Kayasand’s aggregate washing plants are not only waterless, but they also bring multiple savings and environmental benefits.
For many quarries, high water usage and the associated hassle of processing the runoff are seen as unavoidable parts of the process.
The team at Kayasand is chasing a vision of enabling quarries to “turn off the water” by producing clean aggregates, using a novel dry processing technology.
Water management is a growing concern for quarries as they adapt to changing legislation around water management, coupled with more extreme dry and wet periods.
Kayasand offers waterless options for washing aggregate, from the four deck RCAS range of screens to the V7 sand manufacturing plants. RCAS screens are an alternative tertiary screening process to sort and de-dust coarse aggregates for concrete and asphalt. The V7 sand manufacturing plants shape and grade crusher dust to produce the “perfect” concrete sand (Kayasand) in a single process.
Talking through Kayasand’s novel method of washing sand, the company’s national sales manager Frank Grech spoke on the benefits of waterless wash plants for the quarrying and aggregate industries.
“Cleaning sand and aggregates for concrete and asphalt uses a process that, in many cases, has traditionally required water. Yet water is increasingly becoming a limiting resource, especially in Australia where consistent access can be a challenge, and its availability drastically impacted by environmental conditions,” Grech said.
In extreme cases, he noted reliance on water for washing aggregates can cause quarries to temporarily shut down during draught periods.
There are also hidden costs that come with water management, he explained. “These vary from one quarry to another, depending on the water quality and the water management solutions they use, as well as their environmental conditions.”
“With Kayasand technology, we offer options for blending water with the final product. But there is no need to use water when making it,” he said.
“One of the big selling points of the V7 plants is that you don’t need a water management system in place other than for such activities as washing down. All you need is the raw material,.”
Due to the fully enclosed nature of the V7 plants, an installation also limits unnecessary exposure to dust. The negative pressure of the machinery, from the built-in dust extractor, keeps dust contained and away from operators.
“The plant takes out the good dust and fines that may otherwise be lost as silt in the washing process, and turns them into a usable product,” Grech said.
“Through repurposing dust and other materials which would otherwise be wasted in the process, we can reduce the environmental impact and also provide the quarry with more saleable products.”
According to Grech, the adoption of the waterless wash plants worldwide is growing. Not surprisingly, so are the number of quarries producing manufactured sand.
The V7 plants produce a unique manufactured sand, known as Kayasand, with clear benefits in concrete production.
“One of the advantages of Kayasand is that it takes a low value crusher dust and manufactures a concrete sand to the customer’s required specification in terms of shape, grading and consistency,” Grech said. “This allows the consistent production of a concrete with consistent predetermined performance.”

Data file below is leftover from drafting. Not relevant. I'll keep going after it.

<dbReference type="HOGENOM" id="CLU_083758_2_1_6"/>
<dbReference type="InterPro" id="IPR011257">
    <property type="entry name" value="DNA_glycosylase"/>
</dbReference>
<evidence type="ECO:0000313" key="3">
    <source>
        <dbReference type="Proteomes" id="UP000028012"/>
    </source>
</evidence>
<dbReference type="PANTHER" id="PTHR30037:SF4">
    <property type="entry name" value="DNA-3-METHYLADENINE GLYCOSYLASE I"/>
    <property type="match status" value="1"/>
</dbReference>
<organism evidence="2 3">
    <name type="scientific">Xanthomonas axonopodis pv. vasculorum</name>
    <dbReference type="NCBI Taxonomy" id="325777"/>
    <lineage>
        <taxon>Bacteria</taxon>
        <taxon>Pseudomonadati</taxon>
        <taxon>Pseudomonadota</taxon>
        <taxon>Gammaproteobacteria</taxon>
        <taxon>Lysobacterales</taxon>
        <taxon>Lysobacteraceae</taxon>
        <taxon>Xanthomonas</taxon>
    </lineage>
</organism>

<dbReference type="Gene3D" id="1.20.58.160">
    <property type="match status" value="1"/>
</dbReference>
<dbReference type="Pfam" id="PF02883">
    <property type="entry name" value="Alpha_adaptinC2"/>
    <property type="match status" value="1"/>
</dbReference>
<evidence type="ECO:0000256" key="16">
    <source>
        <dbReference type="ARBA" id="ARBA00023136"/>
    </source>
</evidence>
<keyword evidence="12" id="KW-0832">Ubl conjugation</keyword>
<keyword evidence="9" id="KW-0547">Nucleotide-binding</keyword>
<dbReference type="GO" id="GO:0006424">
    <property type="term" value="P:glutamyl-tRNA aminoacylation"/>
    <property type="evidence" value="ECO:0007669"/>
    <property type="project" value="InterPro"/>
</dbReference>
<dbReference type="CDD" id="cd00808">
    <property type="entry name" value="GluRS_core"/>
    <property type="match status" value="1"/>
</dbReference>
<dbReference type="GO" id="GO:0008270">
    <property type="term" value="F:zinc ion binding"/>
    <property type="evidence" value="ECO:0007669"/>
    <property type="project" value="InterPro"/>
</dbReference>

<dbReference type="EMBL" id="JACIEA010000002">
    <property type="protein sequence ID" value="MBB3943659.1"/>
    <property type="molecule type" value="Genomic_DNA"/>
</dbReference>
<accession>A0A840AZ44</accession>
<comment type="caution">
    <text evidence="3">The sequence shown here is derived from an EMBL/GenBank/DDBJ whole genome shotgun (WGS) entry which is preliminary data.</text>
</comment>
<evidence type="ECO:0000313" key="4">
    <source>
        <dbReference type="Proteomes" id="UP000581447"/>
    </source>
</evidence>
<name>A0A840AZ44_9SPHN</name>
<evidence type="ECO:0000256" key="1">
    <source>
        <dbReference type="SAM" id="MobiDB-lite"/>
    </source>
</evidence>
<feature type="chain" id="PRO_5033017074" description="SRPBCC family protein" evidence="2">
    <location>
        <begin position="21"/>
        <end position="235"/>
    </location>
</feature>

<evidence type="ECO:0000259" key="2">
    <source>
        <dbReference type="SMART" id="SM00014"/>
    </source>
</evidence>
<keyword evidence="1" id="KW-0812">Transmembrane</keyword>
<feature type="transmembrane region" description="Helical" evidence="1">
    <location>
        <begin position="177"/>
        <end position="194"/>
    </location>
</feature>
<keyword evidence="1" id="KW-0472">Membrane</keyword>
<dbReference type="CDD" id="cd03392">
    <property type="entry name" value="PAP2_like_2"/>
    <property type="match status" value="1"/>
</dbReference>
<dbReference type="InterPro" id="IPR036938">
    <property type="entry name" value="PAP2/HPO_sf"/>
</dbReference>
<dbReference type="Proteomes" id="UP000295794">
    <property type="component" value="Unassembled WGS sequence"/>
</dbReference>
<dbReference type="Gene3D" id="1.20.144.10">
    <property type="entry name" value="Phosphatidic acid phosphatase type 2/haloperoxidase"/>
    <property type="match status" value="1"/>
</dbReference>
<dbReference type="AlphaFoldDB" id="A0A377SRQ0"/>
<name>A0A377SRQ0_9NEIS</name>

With a pathway to net zero emissions for carbon in concrete by 2050 set out by the Cement Concrete and Aggregates Australia, a key change in the value chain is the improvement of the mix design for concrete. This can be achieved by optimising the packing density of concrete.
According to Grech, the equipment provided by Kayasand directly improves the design mix of concrete, because it precisely shapes and screens sand during processing.
“The V7 plants can facilitate better packing density by including concrete-suitable materials throughout the entire product curve,” Grech said. “This enables manufacturers to optimise the packing density of their concrete to require less cement in the finished product, resulting in a lower-emission concrete.”
This has implications beyond just the quarrying industry, particularly as pressure mounts on the wider aggregates and construction industry to reduce their CO2 emissions.
“At many of the V7 plants installed across Asia, the manufactured sand product is used as a 100 per cent replacement for the natural sand in concrete,” Grech said.
He used an example to demonstrate the savings.
“Mix designs vary, but assuming you have 860 kilograms of sand per cubic metre of concrete, and a 100 per cent replacement of natural sand with Kayasand, a V7-240 Kayasand plant producing 600,000 tonnes per year produces enough sand for 700,000 cubic metres of concrete annually. Dependent on the plant and the material being processed, the V7 plants can process a nominal 240 tonnes of material per hour.”
The technology used by Kayasand was first developed by Kemco in Japan. There are now 320 plants operating across Asia. The growth is driven by changing regulations and availability of natural sand, with about 40 built in the last 12 months.
“The plants are not just benefiting the environment, but also the quarries themselves,” Grech said
The Kayasand V7 plants give operators the ability to grade material and receive a consistently shaped end product, even with varying feed consistency.
“Water is not the only way,” Grech said. “New processes are now available that enable quarries to turn off the water, while at the same time reducing waste and producing a higher quality end product with great sustainability credentials.” •